I tell Kevin I don't want to be pegged as someone who writes solely about addiction and recovery. I have this whole other career, one involving writing about travel and culture and food and other health issues. But alcohol is intertwined with each of these. It's like stepping into recovery opened this vantage point, a lens through which I see everything. It has opened up the matrix I was part of for an entire lifetime.
Sometimes when I tell my story in twelve step rooms I tell the story about what happened the night of Bill Clinton's second election, 1996. I wore a black taffeta and crushed velvet party dress and drank unlimited free White Russians at the Monocle. I didn't know who won the election until the next day. It was my first blackout.
I drank in DC not just as a college student, but as a young woman, visiting friends and later building my writing career. No more pitchers of margaritas, it was craft cocktails and bottles of wine with friends who had made their way up in this town. Then, in the fall of 2015, with a few weeks of sobriety, I came for a baby shower, white knuckling it past the Prosecco, triggered by just the air in this town. But everything triggered me then. Now, writing this from Alexandria, I have more knowledge and sobriety. Now within 24 hours of landing I find a meeting.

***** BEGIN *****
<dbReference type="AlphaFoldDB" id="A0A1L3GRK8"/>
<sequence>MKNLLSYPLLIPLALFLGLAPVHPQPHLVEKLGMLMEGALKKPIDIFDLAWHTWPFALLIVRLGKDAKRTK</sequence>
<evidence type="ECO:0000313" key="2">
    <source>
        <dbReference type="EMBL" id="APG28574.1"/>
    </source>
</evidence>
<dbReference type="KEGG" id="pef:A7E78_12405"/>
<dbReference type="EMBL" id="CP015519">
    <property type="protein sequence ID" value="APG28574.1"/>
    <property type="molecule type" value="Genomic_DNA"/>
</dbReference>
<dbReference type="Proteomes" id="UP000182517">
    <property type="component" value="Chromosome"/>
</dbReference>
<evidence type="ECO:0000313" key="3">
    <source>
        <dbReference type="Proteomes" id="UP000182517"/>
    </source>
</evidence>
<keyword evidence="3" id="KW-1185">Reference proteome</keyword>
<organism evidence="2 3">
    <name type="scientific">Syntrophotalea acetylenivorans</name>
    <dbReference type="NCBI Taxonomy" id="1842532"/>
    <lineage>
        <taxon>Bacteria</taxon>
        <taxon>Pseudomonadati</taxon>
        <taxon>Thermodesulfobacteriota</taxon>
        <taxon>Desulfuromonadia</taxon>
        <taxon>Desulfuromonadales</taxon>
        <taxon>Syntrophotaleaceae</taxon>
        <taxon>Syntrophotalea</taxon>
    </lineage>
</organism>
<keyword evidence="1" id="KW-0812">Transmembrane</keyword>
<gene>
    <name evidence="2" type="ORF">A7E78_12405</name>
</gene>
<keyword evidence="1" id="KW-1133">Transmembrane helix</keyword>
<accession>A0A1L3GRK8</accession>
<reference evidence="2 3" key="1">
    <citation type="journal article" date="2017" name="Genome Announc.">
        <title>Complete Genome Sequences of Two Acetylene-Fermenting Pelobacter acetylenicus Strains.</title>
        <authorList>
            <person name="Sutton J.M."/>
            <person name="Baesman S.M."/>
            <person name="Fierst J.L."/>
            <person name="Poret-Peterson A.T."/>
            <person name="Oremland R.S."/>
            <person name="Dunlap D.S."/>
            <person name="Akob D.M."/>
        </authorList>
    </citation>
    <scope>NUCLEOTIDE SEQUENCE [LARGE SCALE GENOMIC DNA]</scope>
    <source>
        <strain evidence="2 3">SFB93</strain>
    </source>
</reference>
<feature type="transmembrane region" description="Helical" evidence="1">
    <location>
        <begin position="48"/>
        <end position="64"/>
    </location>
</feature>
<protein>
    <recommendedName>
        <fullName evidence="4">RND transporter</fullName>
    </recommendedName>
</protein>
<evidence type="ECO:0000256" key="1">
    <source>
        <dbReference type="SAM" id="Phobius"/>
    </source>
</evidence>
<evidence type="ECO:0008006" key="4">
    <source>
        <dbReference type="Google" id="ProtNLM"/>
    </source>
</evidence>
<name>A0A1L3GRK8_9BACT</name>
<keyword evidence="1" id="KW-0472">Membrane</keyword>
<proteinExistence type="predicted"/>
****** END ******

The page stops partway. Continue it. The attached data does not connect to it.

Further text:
Midweek a friend comes over. Her name is Laura Silverman and we have never met, but we feel like we have. She's the founder of The Sobriety Collective, "Where Creatives Recover Together." She brings a bottle of elderflower and rose lemonade and I order in vegetable biryani and butter chicken and we share our stories and talk about where the recovery world is going. She's been sober for more than a decade (with the badassery of getting sober at 24). We talk about the rise of sober bloggers, podcasters, influencers: a robust ecosystem that did not exist (save a handful of early adopters). There is room at the table for all of us, we discuss.
I'm packing my suitcases to return to Birmingham. I'd like to say I've made peace with this city, but this city comes with me wherever I go. I go with me wherever I go. But I make a truce. I have walked this city's streets again. I have wandered its bookstores, consumed all of the coffee, and watched as familiar landmarks go by outside car windows.
I have made slow amends to the girl in the crushed velvet party dress from 1996.
I am thinking about my place in this landscape, this new landscape of women in recovery. I'm asking her what she wants to do. On Pennsylvania Avenue, with my nose running a bit and the light fading, I release that 20 year old with a grace that does not come from me. I stuff nothing down. I tell the truth. I walk on Pennsylvania Avenue.